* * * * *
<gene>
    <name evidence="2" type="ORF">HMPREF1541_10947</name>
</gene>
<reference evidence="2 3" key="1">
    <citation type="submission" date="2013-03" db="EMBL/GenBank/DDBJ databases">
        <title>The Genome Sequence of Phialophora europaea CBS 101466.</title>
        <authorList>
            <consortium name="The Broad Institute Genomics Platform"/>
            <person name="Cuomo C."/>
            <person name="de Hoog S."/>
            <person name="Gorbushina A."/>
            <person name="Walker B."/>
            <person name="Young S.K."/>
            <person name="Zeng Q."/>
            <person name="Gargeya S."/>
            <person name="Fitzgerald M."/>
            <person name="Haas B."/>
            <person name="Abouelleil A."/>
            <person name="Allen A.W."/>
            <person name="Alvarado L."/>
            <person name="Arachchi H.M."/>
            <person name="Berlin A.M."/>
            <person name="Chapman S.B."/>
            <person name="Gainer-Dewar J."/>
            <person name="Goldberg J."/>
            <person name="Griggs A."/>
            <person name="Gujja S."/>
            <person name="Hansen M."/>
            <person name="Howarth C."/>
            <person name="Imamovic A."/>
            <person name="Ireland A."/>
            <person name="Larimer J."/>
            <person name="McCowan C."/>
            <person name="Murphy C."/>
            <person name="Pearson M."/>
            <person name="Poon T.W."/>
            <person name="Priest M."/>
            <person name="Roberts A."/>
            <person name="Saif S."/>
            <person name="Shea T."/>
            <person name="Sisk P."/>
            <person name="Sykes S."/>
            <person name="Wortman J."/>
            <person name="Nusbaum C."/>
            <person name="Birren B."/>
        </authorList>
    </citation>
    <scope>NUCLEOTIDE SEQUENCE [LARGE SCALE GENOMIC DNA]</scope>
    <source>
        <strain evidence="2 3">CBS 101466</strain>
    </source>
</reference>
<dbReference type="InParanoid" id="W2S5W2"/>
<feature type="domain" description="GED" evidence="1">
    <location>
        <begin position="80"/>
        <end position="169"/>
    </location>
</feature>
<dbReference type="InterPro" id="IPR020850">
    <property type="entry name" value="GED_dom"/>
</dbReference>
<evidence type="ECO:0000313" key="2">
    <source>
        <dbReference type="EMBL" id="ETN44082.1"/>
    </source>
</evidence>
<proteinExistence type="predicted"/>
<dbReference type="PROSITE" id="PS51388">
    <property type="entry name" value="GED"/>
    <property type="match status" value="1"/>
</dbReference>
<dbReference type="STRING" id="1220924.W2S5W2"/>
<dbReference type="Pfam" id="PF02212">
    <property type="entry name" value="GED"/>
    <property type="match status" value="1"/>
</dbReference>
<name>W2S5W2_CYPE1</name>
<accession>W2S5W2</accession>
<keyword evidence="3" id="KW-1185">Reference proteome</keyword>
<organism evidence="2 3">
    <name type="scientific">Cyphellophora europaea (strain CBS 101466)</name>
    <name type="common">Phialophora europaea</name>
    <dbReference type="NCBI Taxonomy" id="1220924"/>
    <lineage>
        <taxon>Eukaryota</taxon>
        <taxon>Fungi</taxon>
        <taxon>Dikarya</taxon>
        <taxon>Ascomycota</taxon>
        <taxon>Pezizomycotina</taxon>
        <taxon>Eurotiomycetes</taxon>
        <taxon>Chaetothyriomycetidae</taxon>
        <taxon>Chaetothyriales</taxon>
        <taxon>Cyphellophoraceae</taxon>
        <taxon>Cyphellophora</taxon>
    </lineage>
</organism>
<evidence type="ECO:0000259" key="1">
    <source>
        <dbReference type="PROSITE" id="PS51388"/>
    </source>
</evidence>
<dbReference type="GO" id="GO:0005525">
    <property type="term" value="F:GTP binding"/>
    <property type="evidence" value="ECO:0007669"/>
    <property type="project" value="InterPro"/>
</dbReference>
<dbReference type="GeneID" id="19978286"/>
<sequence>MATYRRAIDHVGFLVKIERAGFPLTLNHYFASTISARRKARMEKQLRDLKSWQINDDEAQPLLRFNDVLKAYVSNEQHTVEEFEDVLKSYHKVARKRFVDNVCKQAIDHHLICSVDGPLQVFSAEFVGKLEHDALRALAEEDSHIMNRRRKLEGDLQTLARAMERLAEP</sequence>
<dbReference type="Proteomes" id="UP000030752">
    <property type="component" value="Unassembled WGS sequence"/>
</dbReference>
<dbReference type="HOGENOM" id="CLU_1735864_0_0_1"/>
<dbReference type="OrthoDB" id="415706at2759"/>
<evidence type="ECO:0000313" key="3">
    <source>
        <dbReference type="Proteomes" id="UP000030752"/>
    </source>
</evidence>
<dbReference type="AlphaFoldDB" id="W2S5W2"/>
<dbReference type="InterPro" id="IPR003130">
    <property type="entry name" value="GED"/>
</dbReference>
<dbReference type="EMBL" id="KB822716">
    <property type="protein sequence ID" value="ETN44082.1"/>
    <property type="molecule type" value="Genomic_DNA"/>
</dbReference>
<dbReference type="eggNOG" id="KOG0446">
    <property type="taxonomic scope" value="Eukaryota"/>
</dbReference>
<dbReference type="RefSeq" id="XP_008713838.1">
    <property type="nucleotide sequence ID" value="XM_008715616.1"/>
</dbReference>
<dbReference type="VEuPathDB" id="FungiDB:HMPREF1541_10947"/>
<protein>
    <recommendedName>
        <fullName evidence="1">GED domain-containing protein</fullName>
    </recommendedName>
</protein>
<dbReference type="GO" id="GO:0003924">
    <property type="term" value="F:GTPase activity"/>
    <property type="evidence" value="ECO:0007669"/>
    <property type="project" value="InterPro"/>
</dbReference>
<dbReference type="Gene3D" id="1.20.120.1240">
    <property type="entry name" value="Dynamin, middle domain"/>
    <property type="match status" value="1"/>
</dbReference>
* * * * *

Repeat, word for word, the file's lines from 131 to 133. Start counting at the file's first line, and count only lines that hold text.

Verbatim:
<dbReference type="RefSeq" id="XP_008713838.1">
    <property type="nucleotide sequence ID" value="XM_008715616.1"/>
</dbReference>